Thai chicken farmers stamping out slavery win government recognition

By Oscar Rousseau contact

- Last updated on GMT

Thailand wants poultry labour standards to comply with international ones
Thailand wants poultry labour standards to comply with international ones
Over 1,000 chicken farmers will receive a certificate from Thailand’s government that states the broiler growers adhere to strict anti-slavery standards. 

A total of 1,296 chicken farmers contracted by Thailand’s biggest food company Charoen Pokphand Foods (CPF), will receive Good Labour Practices (GLP) certification from the Department of Labour Protection and Welfare on Wednesday 15 March.
 
The GLP was launched by the Thai government in 2016​ to end modern-day slavery, illegal treatment of migrant workers and child labour in the country’s poultry sector. The country’s chicken industry came under intense pressure last year after evidence of modern-day slavery emerged, although no claims of child labour were made.

Thailand’s seafood industry has been similarly accused of modern-day slavery, trafficking and child labour abuses, but has made good progress in reforming in recent years.

Now, government and industry alike aim to improve human rights in the poultry sector.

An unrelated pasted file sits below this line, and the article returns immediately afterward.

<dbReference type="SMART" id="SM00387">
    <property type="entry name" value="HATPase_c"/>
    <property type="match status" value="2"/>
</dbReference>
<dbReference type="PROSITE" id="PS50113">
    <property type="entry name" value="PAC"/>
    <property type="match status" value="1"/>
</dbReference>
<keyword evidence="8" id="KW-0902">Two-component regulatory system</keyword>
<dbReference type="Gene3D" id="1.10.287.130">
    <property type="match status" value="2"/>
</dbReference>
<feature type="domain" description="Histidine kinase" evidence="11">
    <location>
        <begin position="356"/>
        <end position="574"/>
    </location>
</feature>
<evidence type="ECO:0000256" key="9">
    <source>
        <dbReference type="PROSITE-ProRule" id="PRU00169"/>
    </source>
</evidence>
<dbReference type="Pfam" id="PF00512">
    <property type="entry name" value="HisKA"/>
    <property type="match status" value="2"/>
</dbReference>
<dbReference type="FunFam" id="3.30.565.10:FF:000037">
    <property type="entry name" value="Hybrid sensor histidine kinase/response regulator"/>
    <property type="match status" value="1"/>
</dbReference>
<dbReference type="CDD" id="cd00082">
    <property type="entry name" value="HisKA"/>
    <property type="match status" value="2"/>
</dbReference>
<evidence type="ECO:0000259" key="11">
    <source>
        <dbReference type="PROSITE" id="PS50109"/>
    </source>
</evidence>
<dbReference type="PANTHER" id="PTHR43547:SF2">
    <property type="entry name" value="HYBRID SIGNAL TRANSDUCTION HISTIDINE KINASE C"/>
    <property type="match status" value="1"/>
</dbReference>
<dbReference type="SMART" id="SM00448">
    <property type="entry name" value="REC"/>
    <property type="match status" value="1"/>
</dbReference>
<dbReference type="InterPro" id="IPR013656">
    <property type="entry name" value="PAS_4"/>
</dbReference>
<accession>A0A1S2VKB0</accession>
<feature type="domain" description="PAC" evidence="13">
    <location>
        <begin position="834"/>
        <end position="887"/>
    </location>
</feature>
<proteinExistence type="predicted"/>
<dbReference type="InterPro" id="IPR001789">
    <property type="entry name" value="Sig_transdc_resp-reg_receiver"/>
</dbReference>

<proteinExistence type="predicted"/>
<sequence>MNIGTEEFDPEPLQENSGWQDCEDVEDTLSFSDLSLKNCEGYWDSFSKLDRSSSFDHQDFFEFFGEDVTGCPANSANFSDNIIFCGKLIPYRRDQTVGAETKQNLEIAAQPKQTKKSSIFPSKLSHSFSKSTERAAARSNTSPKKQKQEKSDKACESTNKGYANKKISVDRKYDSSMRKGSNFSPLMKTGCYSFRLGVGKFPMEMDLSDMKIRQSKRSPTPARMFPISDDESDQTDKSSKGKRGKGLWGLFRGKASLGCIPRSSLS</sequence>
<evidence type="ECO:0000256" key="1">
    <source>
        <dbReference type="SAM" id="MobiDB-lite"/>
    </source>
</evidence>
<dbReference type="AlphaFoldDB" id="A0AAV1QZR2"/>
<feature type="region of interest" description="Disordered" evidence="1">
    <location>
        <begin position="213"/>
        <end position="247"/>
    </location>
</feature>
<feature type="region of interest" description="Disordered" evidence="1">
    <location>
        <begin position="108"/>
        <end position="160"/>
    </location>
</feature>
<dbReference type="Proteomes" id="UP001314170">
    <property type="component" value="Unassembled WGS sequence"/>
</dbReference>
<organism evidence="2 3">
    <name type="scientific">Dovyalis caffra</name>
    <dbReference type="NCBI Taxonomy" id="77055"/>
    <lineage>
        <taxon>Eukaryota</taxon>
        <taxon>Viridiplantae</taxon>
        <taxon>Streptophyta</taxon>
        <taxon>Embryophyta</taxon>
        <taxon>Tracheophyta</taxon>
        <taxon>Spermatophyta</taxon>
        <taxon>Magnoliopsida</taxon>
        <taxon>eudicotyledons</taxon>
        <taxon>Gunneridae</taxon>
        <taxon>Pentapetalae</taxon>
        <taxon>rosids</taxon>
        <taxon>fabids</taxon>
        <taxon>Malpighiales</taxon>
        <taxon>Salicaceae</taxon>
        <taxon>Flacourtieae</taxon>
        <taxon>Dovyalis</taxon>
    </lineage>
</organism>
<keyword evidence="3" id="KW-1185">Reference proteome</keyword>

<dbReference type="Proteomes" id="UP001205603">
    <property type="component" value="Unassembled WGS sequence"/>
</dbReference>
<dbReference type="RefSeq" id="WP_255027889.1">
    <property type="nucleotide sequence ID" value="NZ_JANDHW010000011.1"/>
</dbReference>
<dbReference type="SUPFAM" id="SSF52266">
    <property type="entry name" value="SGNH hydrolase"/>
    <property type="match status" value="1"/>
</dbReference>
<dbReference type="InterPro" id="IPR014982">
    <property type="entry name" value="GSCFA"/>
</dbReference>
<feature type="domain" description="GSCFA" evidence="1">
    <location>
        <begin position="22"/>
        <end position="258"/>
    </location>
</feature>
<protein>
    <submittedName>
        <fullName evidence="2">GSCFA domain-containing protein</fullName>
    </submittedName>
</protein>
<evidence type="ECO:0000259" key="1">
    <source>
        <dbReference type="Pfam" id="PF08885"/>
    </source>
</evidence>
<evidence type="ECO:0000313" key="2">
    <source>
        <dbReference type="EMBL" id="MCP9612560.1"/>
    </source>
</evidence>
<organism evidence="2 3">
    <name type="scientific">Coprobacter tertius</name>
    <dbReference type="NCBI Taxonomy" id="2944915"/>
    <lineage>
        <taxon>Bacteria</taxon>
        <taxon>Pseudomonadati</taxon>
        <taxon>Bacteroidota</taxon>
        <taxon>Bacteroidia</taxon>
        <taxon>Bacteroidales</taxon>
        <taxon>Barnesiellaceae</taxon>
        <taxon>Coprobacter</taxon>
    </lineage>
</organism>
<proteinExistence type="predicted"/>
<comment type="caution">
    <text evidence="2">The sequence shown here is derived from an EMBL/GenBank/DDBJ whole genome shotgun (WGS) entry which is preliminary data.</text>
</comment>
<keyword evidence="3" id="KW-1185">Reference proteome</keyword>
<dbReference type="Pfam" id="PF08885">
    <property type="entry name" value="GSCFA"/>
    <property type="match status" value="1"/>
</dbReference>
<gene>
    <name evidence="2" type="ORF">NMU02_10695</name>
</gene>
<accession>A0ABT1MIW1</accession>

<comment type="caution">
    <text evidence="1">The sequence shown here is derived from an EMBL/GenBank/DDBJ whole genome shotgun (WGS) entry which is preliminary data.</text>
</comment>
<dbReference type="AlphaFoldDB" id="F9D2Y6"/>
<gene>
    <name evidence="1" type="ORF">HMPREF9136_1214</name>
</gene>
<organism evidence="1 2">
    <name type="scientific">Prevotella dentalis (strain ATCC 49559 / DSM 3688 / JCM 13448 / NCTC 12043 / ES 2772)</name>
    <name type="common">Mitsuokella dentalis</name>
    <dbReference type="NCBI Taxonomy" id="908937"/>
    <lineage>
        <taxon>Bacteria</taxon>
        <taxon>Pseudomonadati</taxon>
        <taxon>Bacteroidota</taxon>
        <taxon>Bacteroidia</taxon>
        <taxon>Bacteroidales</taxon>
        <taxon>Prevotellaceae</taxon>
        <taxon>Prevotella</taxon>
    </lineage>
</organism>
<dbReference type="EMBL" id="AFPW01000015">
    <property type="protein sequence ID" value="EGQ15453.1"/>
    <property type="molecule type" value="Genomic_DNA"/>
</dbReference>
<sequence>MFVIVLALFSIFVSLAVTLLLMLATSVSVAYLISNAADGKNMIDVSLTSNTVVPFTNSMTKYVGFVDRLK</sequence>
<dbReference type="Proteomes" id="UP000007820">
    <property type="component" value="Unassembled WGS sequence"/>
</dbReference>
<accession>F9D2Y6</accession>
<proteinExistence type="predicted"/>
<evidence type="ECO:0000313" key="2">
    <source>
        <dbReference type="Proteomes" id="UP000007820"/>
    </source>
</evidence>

CPF wants to strengthen Thailand’s export competitiveness, primarily in poultry, and has encouraged its contract farmers to apply GLPs​ across farms. The company hopes that by encouraging farmers to adhere to better labour practices, it will alleviate the threat of slavery and abuse tainting its supply chain.

This has been a problem not just for Thai chicken companies, but also seafood producers: modern-day slavery claims​ came from farms that supplied livestock to the companies and were often owned and operated by third parties further down the supply chain, meaning controlling standards was harder.

International compliance

Export teams from CPF have been sent to advise contract growers on the principles the company expects farmers to adhere to.

Meanwhile, the company said it aimed to improve the quality of life for up to 5,000 local and foreign labour workers, employed on farms contracted to supply chickens to CPF.

The good labour practices in farms [aims] to upgrade quality of life in line with human rights requirement,​” said Parisothat Punnabhum, senior vice-president of human resources at CPF.

Farmers will learn to improve their employment working place to meet with international regulations.​”

Sticking to the GLPs may help poultry farmers secure Good Agriculture Practices (GAP) certification – a set of codes that verifies food safety across the farming link of the food chain.

CPF said it would also encourage farmers to apply principles on farms stipulated by the Thai Labour Standards policy, which aims to bring domestic labour standards in line with international ones.

Related topics: Policy, South East Asia, Supply chain, Meat

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